A pocket knife is adequate for a number of outdoor tasks, but if you’re a bona fide survivalist, a serious hunter or a Rambo-enthusiast, you’ll want a bigger, burlier, survival blade. Here’s a look at how the survival knife changed over history and what it represents today.
Survival knife prehistoric history
The survival knife has likely existed in some form for thousands of years. When German hikers discovered Otzi the Iceman, Europe’s oldest mummy, he had a flint knife in tow. He likely used that knife to skin animals, start fires, build shelters and defend himself from everything from bears to human attackers.
Jim Bowie, survival knife inventor, fighting machine.
It’s difficult to imagine a historic figure manlier than Jim Bowie. Whether he was operating as a backwoods pirate in the swamps of Louisiana or slaying Mexicans with his back to the wall at the Alamo, Bowie was one of the toughest knife-wielding renegades of the 19th century and a key contributor to the legacy of the survival knife.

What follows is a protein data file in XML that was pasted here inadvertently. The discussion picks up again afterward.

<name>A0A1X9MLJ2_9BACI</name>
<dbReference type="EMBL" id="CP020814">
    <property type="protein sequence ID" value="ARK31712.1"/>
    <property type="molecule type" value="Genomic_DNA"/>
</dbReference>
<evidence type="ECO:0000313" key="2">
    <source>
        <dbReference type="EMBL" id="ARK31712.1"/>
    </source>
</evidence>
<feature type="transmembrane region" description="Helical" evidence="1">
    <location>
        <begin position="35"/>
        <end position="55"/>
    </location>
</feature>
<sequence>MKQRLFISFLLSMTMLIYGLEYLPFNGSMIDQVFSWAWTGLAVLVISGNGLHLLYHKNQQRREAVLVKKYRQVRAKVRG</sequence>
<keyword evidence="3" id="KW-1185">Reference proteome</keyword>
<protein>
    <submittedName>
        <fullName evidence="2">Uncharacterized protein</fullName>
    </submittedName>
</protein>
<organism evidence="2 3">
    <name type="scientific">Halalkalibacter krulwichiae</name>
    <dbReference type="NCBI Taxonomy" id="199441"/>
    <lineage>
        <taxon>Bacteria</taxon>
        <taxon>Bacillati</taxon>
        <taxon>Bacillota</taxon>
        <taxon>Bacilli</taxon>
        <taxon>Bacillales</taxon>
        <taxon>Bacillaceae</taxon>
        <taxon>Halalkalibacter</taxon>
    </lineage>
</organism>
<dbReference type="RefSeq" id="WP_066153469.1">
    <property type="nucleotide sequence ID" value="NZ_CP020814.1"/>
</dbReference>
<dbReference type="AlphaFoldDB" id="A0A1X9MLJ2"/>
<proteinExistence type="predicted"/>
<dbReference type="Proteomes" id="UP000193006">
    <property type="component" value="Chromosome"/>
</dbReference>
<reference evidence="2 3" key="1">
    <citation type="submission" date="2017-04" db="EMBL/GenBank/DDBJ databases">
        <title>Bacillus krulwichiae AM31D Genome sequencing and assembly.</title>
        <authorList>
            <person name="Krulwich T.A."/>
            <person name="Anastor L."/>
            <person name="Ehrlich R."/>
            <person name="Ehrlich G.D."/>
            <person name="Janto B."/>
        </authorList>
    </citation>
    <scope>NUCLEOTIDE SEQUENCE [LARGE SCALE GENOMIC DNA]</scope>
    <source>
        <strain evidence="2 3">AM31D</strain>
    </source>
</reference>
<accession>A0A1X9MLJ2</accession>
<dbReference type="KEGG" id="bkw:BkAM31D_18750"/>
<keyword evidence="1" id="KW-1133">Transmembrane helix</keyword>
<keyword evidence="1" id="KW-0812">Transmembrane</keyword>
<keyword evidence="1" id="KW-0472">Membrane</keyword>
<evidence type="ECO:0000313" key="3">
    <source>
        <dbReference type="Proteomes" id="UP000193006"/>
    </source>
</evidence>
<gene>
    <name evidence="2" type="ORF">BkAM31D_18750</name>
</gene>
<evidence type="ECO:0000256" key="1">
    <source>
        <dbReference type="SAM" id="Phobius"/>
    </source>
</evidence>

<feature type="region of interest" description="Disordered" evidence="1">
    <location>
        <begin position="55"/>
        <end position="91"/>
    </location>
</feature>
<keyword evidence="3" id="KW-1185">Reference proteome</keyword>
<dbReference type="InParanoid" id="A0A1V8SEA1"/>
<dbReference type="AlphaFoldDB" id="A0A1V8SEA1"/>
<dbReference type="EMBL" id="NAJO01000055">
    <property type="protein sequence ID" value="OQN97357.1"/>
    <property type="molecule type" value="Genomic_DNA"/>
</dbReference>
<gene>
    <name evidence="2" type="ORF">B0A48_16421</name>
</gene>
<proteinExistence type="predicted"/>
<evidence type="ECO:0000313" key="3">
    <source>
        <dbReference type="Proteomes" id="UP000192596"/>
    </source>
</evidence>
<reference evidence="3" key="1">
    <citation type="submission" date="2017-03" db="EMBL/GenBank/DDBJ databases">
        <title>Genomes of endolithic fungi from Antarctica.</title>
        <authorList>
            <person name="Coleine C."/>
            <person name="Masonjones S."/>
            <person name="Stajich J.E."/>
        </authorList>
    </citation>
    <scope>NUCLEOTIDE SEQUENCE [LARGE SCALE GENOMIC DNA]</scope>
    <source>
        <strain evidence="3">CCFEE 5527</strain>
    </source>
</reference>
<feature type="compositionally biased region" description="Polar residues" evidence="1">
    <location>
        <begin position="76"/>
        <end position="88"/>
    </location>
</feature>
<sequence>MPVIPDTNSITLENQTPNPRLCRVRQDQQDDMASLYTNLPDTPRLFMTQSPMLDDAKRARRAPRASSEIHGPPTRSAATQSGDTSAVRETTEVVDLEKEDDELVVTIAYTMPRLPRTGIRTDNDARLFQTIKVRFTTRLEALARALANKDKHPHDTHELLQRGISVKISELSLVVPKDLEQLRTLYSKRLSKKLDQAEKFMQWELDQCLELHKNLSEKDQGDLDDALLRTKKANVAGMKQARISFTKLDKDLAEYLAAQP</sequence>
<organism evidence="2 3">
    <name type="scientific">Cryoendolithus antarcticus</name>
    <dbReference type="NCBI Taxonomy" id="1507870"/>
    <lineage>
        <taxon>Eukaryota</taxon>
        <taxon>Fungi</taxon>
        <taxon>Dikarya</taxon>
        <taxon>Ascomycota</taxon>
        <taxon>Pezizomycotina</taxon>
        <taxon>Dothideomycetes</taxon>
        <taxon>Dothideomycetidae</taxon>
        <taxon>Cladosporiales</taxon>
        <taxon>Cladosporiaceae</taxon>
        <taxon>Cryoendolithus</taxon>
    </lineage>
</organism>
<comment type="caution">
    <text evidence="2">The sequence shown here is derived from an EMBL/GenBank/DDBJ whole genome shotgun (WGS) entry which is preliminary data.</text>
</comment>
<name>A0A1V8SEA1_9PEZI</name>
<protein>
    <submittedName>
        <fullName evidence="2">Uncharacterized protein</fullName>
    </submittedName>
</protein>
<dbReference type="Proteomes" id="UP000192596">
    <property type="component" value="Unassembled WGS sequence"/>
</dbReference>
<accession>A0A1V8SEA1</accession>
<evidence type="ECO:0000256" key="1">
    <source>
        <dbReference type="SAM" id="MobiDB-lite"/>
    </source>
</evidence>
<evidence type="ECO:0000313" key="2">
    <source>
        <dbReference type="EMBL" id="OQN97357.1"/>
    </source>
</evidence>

In 1930, Bowie designed the most famous version of his Bowie Knife, a monstrous 9.5-inch blade similar to a butcher knife. The knife blade curved at the end, making it especially apt for skinning dead animals; its straighter section was ideal for chopping or cutting smaller items.
However, the most infamous use of the Bowie knife was combat. In 1827, Bowie was a principal at a duel, later termed the sandbar incident, that ended in him being attacked and shot. Bowie defended himself with his Bowie knife, disemboweling one man and nearly slicing off the arm of another.